Iran’s state media have spent years helping the ruling theocracy by covering up its crimes and twisting the truth. But it now seems that the society’s volatile situation prevents the regime’s media outlets to continue spreading propaganda, compelling them to acknowledge some aspects of the harsh reality.
In its article on April 17, “living in the clutches of crisis,” the state-run Hamdeli daily admitted how precarious the situation for the regime is. “The crises continue to hurt the society as open wounds. Thus, for years, officials have used the term ‘the current sensitive situation’ instead of crisis,” the paper wrote.
The regime is entangled in crises as the country is going through its worst financial crisis. The current government of Ebrahim Raisi, an internationally wanted criminal, is bereft of any solution to Iran’s economic crunch. Thus, it has started a blame game, accusing its predecessor. Besides, Raisi continues making hollow promises and brazenly boasting the situation has improved.
“The government now claims everything has ended. Since it cannot do anything, it has started a blame game, and its claims about selling oil and restoring Iran’s frozen funds fall on people’s deaf ears, no one believes a word of [the establishment],” the state-run Mostaghel daily wrote in this regard on April 17.
“If there has been any progress, why is it not evident in people’s lives? Perhaps, the system has other priorities than people’s lives,” the paper added. “When workers share their concerns, [Raisi] asks if they had lunch! In other words, there is a striking contrast between what the system says and what the people’s demands are. This could lead to people destroying the [system] instead of repairing it. “
Other state-run newspapers on April 17 called out Raisi’s empty gestures and expressed concerns about uprisings and protests, calling them riots and expressions of dissatisfaction.
“If we fail to have a clear and realistic approach to the current issues, we would soon face various crises and waves of riots and disaffections,” the state-run Mardom Salarie wrote on April 17.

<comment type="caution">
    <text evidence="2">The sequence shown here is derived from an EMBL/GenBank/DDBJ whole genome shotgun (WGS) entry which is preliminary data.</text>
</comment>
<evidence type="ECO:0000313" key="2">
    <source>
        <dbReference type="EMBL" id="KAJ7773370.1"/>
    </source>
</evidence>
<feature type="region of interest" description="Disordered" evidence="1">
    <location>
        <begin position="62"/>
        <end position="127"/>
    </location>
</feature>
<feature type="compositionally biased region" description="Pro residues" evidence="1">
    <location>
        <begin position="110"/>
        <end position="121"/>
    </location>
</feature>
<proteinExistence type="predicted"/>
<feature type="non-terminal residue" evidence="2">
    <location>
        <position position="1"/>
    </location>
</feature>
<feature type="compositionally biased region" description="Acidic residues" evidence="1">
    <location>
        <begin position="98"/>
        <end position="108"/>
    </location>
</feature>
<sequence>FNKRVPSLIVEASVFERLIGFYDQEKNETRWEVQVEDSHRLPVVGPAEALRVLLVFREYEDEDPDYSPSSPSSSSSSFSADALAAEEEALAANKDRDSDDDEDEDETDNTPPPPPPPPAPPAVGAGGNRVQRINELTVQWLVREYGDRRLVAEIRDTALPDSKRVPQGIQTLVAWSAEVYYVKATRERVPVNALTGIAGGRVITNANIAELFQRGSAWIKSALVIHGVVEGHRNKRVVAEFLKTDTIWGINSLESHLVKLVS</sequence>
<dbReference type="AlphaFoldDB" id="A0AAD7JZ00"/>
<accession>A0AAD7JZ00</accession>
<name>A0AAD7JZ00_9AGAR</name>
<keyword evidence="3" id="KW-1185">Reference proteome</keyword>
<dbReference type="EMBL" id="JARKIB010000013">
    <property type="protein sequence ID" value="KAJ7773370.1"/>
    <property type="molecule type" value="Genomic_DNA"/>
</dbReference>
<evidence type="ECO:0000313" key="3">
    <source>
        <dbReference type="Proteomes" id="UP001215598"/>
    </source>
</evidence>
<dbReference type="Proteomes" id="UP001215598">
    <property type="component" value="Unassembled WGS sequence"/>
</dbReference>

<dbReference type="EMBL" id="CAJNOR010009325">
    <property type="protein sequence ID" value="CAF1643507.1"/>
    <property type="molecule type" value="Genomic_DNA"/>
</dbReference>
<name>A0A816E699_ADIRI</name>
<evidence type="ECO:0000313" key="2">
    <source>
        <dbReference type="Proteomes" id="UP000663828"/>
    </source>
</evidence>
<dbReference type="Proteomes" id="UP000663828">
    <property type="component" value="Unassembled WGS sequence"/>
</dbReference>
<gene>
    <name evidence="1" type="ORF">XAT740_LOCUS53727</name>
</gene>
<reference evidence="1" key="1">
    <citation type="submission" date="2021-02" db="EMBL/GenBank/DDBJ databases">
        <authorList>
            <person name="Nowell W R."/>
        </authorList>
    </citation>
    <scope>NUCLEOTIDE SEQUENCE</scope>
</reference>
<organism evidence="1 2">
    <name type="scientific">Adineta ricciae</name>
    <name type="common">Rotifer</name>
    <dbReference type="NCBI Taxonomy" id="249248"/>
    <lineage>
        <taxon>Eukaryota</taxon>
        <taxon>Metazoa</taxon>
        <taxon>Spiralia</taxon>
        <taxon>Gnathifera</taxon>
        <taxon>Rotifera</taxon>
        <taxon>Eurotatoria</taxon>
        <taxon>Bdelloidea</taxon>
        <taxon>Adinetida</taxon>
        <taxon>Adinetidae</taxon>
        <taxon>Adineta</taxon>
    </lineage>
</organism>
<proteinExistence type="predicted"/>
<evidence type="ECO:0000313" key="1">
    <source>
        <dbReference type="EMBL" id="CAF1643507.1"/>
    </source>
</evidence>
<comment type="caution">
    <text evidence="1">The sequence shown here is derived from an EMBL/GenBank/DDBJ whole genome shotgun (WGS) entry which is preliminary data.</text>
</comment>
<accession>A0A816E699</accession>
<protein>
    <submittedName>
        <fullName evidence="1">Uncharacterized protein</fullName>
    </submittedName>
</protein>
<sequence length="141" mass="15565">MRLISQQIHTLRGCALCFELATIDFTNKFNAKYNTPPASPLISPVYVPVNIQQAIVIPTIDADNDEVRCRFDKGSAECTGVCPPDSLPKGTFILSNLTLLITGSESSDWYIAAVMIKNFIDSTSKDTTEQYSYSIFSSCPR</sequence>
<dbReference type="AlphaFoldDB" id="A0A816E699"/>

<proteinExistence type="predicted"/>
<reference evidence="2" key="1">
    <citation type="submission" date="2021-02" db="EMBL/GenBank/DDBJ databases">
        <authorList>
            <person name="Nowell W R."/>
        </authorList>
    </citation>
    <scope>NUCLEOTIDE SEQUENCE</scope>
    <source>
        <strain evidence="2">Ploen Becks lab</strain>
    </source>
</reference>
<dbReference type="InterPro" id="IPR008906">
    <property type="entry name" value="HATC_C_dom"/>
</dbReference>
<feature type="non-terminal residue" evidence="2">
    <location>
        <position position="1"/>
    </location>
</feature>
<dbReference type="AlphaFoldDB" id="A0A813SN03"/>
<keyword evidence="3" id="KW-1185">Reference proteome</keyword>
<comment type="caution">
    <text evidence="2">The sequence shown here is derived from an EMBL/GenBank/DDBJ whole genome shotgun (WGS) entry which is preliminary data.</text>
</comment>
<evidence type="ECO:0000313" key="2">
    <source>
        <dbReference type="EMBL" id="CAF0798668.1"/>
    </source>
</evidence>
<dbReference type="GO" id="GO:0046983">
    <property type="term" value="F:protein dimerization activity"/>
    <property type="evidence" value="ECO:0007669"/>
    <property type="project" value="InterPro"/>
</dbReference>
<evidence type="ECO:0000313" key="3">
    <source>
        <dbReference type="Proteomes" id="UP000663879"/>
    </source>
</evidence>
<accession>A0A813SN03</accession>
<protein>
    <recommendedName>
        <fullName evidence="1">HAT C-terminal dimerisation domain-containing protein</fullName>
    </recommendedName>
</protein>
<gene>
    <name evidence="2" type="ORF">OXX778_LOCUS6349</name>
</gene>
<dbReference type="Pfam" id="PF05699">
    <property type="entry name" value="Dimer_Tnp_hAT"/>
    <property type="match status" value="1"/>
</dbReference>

The fact that the water behind the dam, in this case, people’s anger toward the regime, can longer be concealed was acknowledged by other state media, such as Sharq daily, on April 21.
Sharq daily, an outlet linked to the regime’s so-called reformists faction, has worked for decades to maintain the regime’s façade of moderation and whitewash criminals like the regime’s presidents Hassan Rouhani and Mohammad Khatami.
“It seems that officials live in another world, far from people. They are always making harsh comments about people, spreading hatred. Meanwhile, most people feel that the country’s economy is not on the path to revitalization. They see how corruption in different bodies and institutions prevents [people] from meeting their demands. One cannot ignore these facts,” Sharq wrote.
The ongoing protests in Iran by people from all walks of life are testaments that these warnings and the agonizing fear among the regime’s media are not unfounded.
The regime’s decades of corruption, ineptitude, mismanagement, and squandering people’s wealth on terrorism have turned Iran into a powder keg. The last eight uprisings confirm this volatility.
As the state-run Hamdeli daily acknowledged on April 21, “We created this situation. One who sows the wind shall reap the whirlwind.”